I would HIGHLY recommend Nkwali as a camp to start off your journey into SLNP. The staff is excellent and RPS did a fabulous job in keeping the true safari experience feel in the camp so close to main gate. We will definitely return and we may even do a walking safari to Nsefu and Tena Tena instead of returning to our favorite SLNP camp next trip, or maybe we will incorporate them all. Thank you again everyone for yet another incredible safari!
- Official Description (provided by the hotel):
- Many places claim to be "among the remaining wilderness areas" or "one of the last wildlife sanctuaries"; South Luangwa National Park lives up to both and more. The Luangwa Valley is vast, remote and home to both people and a truly impressive variety of game. The South Luangwa Park is 9050 sq. kilometer; with the river, its tributaries and the riverine strips being the focus of the wildlife viewing. There are diverse habitats, from huge ox bow lagoons of varying stages of maturity, woodlands, ebony groves, grassland and thickets, that host a great variety of wildlife. The birdlife is also excellent with over 450 species to be seen. Nkwali is located on the banks of the Luangwa on a magnificent meander in the river overlooking the National Park where leopards roam along the bank and can often be spotted from camp. Situated on Robin Pope Safaris’ private land outside the park there is a private game viewing area behind camp as well as exclusive access into the park either by boat or across the pontoon. The six chalets with bamboo woven walls and thatch roofs offer a rustic luxury opening up to magnificent views of the river as well as open air en-suite bathrooms. Nkwali offers understated elegance, seclusion and superb service. Nkwali is dominated by an enormous ebony tree around which the bar is moulded. It is this tree which, when Robin and Jo Pope found it cemented the location of the camp. From the bar deck cantilevered over the river a cool drink can be enjoyed whilst watching the sun set over the Luangwa. The six chalets are spacious and during the day are fully open to wonderful river views, in the evenings the Constantia grill doors are pulled together to close the open room fronts. The en-suite bathrooms are spacious with double sinks and showers from which you can enjoy the enormous African skies. Set back from the river on a lagoon are the dining room and swimming pool from which guests are often treated to elephants and other game coming down to drink during the day unperturbed by our presence. ... more less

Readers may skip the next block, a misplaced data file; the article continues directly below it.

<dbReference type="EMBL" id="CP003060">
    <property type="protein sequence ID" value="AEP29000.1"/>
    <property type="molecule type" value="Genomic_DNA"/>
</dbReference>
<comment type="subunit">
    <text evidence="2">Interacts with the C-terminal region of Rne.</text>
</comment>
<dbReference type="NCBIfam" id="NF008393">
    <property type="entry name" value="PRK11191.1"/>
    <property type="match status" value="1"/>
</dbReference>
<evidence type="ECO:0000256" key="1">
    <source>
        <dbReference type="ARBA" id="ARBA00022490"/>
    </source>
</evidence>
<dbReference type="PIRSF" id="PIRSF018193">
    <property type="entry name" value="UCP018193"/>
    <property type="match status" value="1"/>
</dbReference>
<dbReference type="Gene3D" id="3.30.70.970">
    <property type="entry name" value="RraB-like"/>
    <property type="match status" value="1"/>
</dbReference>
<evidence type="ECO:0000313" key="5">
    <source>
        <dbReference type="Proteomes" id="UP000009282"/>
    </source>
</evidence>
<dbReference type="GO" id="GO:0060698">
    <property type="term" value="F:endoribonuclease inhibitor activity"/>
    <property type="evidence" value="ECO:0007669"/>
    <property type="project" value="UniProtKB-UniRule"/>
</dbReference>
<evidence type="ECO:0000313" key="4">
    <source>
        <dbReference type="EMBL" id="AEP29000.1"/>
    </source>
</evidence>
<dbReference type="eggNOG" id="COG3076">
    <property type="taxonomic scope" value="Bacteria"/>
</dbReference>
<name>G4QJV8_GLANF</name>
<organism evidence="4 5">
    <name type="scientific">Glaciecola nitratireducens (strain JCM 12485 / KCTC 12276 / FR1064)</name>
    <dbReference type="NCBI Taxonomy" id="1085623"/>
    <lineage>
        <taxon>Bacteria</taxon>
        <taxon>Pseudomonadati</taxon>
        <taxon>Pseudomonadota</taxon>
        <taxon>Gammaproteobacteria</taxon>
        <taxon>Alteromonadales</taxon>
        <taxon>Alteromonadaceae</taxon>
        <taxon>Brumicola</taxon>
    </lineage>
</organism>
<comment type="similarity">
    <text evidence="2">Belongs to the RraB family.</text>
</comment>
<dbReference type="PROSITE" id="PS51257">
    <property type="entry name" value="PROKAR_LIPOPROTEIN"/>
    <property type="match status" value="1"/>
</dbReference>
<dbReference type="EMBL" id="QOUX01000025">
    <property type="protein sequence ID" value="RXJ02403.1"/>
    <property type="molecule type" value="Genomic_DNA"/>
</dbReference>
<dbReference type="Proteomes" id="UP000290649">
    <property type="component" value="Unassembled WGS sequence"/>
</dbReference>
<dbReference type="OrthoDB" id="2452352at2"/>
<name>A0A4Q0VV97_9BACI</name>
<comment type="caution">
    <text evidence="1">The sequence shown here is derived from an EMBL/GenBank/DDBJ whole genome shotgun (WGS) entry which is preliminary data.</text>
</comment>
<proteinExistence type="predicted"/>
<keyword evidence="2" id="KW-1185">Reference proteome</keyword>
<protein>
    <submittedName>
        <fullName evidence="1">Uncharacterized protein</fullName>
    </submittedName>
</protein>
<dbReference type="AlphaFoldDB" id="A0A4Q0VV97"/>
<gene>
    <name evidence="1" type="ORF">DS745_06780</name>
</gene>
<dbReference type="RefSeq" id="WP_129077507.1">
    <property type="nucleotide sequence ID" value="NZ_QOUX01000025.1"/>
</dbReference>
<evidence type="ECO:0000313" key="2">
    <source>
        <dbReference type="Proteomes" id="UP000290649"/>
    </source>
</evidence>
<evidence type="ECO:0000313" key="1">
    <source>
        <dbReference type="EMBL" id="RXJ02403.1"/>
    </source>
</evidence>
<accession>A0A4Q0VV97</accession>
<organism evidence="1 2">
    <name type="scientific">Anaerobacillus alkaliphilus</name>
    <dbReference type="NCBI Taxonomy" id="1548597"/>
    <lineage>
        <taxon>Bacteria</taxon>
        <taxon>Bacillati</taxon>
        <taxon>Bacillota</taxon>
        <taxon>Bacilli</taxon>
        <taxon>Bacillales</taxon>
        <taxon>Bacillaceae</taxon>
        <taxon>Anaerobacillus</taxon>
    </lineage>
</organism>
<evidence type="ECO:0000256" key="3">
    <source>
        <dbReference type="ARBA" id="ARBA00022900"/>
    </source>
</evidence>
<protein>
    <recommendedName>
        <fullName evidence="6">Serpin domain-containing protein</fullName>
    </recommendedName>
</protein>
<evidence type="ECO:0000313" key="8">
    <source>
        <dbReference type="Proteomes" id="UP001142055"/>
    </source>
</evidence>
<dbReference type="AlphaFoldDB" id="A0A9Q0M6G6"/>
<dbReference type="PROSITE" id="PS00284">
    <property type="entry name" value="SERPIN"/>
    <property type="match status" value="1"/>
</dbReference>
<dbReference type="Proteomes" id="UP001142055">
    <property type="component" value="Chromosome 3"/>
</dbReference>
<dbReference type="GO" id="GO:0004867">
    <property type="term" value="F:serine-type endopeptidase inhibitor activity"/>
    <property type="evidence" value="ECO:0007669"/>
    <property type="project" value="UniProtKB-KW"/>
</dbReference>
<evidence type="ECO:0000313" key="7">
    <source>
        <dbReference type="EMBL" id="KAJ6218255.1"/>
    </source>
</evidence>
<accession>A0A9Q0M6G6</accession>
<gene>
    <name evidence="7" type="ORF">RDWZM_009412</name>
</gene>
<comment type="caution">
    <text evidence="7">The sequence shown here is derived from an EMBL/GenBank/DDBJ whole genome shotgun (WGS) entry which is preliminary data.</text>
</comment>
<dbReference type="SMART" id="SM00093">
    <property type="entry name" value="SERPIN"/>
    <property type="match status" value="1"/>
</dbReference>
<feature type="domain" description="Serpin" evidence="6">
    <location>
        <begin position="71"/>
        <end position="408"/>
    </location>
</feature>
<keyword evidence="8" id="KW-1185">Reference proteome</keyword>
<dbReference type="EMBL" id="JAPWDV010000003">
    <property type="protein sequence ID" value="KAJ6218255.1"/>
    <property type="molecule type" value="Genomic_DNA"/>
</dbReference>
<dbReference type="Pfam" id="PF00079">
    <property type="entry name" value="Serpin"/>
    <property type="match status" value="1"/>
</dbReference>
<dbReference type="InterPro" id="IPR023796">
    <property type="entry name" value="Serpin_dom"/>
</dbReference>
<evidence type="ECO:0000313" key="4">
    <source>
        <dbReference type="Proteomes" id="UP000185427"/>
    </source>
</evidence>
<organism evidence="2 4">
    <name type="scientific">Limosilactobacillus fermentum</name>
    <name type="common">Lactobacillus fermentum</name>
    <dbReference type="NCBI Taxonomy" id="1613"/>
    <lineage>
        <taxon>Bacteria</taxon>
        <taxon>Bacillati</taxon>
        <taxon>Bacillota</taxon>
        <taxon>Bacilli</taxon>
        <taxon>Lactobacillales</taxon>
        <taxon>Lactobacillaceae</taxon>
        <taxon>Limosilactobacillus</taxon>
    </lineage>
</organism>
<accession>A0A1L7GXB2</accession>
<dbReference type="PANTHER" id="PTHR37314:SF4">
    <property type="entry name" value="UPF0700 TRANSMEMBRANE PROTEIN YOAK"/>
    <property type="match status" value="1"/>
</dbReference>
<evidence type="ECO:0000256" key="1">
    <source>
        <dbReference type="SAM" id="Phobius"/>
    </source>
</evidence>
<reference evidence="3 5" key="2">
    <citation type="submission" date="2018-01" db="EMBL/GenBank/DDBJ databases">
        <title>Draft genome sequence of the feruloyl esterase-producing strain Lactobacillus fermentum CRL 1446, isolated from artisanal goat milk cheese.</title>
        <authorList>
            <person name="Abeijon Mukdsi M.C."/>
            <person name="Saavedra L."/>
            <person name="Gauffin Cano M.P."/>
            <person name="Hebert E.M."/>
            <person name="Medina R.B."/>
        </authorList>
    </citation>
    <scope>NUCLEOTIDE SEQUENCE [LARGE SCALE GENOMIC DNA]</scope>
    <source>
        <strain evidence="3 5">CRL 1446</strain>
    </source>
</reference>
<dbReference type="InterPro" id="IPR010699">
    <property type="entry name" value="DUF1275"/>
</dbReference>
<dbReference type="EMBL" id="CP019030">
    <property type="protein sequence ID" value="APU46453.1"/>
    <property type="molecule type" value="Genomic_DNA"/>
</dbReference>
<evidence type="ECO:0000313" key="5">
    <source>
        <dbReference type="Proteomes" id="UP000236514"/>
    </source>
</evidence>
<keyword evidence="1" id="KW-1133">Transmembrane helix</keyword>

- Also Known As:
- Nkwali Camp Hotel South Luangwa National Park
- Nkwali Camp Zambia/South Luangwa National Park